Childhood & Early Life
Patrick Blackett was born as Patrick Maynard Stuart Blackett in Kensington, London, UK on November 18, 1897. His father was a stockbroker named Arthur Stuart Blackett and his mother was Caroline Maynard. He had a younger sister named Marion.
He attended a military preparatory school called the ‘Osborne Royal Naval College’ in 1910 from where he matriculated in 1912 and then joined the ‘Dartmouth Royal Naval College’.
He joined the Royal Navy and saw action in the ‘Battle of Falklands’ in 1914 and in the ‘Battle of Jutland’ in 1916 during the First World War.
He joined the ‘Magdalene College’ under the ‘Cambridge University’ in January, 1919, to complete his studies which had been interrupted in 1914. He resigned from the Navy in the same year.
He received his undergraduate degree from the ‘Magdalene College’ in 1921 and joined as a research post-graduate student the ‘Cavendish Laboratory’ under the ‘Cambridge University’ whose director was physicist Ernest Rutherford.
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Patrick Blackett became famous in 1924 at the age of twenty-seven for being able to take photographs of the ionized particles inside the ‘cloud chamber’ just when the expansion of the content inside it expanded with the help of a trigger invented by him.
From 1924 to 1925 he worked with James Franck at Gottingen, Germany.
He redesigned the ‘cloud chamber’ with the help of an Italian physicist named Giuseppe Occhialini in 1932 by adding a ‘Geiger counter’ which would trigger the photography mechanism whenever a particle passed through it for which he would win the Nobel Prize in Physics later.
He moved to the ‘Birkbeck College’ in London in 1933 as a Professor of Physics where he studied subatomic particles extensively and narrowly missed the credit for discovering ‘positron’.
In 1934 he joined the ‘Aeronautical Research Committee’ of the government as an adviser, and then the ‘Committee for the Scientific Survey of Air Defense (CSSAD)’ of the Air Ministry. While there he suggested the concept of field research or ‘operational research’ for effectively integrating radar technology with combat operations.
He became the Chairman of the Physics department of ‘Manchester University’ in 1937.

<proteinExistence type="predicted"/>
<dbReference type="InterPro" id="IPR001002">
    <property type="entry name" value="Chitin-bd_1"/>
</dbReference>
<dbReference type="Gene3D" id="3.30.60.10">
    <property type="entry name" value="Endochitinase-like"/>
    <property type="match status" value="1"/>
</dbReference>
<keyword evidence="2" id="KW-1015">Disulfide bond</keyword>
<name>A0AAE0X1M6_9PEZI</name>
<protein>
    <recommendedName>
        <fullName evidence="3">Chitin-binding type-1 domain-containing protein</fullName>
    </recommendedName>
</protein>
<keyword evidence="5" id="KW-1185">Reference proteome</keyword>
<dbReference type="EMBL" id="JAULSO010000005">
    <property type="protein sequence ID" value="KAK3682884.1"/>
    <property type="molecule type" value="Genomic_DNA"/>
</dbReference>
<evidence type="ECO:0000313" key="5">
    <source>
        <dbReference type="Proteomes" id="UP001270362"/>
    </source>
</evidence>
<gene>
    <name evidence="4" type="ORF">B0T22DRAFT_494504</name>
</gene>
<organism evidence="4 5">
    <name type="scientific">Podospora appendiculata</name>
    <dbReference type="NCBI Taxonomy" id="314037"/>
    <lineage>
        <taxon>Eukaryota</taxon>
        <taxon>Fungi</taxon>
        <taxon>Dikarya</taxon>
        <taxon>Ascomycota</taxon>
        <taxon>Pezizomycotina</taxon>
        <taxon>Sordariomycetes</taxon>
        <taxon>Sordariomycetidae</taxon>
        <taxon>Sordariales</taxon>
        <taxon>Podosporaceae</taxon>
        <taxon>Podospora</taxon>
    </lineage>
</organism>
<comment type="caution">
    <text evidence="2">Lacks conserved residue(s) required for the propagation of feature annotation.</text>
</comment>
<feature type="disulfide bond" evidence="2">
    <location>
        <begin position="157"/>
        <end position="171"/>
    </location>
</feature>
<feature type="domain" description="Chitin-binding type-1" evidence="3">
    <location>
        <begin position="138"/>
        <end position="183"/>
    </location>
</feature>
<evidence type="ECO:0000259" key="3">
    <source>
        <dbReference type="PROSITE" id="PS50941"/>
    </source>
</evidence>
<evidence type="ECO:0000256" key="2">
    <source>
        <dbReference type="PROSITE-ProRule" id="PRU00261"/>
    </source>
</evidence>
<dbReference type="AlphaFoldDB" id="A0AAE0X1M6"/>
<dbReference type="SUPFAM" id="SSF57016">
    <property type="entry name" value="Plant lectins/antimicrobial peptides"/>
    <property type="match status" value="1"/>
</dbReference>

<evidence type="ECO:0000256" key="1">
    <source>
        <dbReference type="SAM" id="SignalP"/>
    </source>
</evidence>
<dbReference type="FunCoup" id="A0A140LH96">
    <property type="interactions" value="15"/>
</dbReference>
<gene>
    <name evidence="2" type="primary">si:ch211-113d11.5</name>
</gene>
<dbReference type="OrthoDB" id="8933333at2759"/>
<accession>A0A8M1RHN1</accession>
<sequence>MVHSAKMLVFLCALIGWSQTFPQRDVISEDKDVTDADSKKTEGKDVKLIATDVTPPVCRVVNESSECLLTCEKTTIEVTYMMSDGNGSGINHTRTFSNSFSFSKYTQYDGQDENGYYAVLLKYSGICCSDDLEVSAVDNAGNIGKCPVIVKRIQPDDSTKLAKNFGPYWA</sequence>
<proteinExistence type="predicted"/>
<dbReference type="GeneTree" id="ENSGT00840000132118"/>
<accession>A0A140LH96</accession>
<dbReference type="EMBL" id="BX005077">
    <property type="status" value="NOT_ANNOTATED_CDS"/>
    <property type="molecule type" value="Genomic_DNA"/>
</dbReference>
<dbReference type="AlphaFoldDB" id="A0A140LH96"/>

At the start of the Second World War in 1939, he joined the ‘Royal Aircraft Establishment’ as a designer for bombsights.
During the ‘Battle of Britain’ in 1940, he and a group of scientists nicknamed the ‘Blackett’s Circus’ joined the ‘Anti-Aircraft Command’ of the British Army and helped in improving the performance of the mechanical assemblies used to aim the anti-aircraft guns at enemy bombers.
He was transferred to the ‘Royal Air Force Coastal Command’ in 1941 and studied ways to reduce the German U-boat menace.
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During that summer he wrote a paper on ‘Scientists at the Operational Level’ which defined the concept of Operational Research (OR)’.
In December 1941 he was given the post of ‘Chief Advisor on Operational Research’ and later became the ‘Director of Naval Operational Research’ at the admiralty.
He was a member of the ‘Barlow Committee’ from 1945 to 1946, a member of the ‘Department of Scientific and Industrial Research’ from 1956 to 1960 and a member of the ‘National Research and Development Corporation’ from 1949 to 1964.
In 1947 he introduced the theory of ‘paleomagnetism’ which helped to prove the occurrence of ‘continental drift’.
In 1948 he also became famous for his book on the effects of atomic energy on military and political decisions.
He served as the Dean of the ‘Faculty of Science’ from 1948 to 1950 and the pro-vice chancellor of ‘Manchester University’ from 1950 to 1952.
He joined the ‘Imperial College of Science and Technology’ in London in 1954 and turned his attention to geomagnetism.
He was the dean of the ‘Royal College of Science’ from 1955 to 1960 and its pro-rector from 1961 to 1964.
He played a major role in the creation of the British government’s ‘Ministry of Technology’ in 1964 as its chief scientific adviser.
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He served as the President of the ‘Royal Society’ in London from 1965 to 1970.
He retired from the ‘Imperial College’ in September 1965.
Patrick Blackett published his book ‘The Ejection of Protons from Nitrogen Nuclei, photographed by the Wilson method’ in 1925, ‘Some Photographs of the Tracks of Penetrating Radiation’ in 1933 and ‘The Craft of Experimental Physics’ also in 1933.
He brought out the book ‘Military and Political Consequences of Atomic Energy’ in 1948.
His book ‘A Negative Experiment Relating to Magnetism and the Earth’s Rotation’ was published in 1952 while the book ‘Comparison of Ancient Climates with the Ancient Latitudes Deduced from Rock Magnetic Data’ came out in 1961.
Awards & Achievements
Patrick Blackett was awarded the ‘Royal Medal’ by the ‘Royal Society’ in 1940 and the ‘American Medal for Merit’ in 1946.
He received the Noble Prize in Physics in 1948.
Though Patrick Blackett did not get his doctorate, he held twenty honorary degrees and memberships of academic and other institutions from eleven countries which included the Soviet Union and China.
He was given the ‘Order of Companions of Honor’ in 1956 and the ‘Order of Merit’ in 1967.
He was granted a life peerage in 1969 and took the title of ‘Baron Blackett of Chelsea’.
Personal Life & Legacy
He married Costanza Bayon, a modern language student, in March, 1924. He had a daughter named Giovanna and a son named Nichols from this marriage.
Patrick Blackett died in London, UK on July 13, 1974.
A crater on the moon is named after him and the house where he lived from 1953 to 1969 was given an ‘English Heritage Blue Plaque’.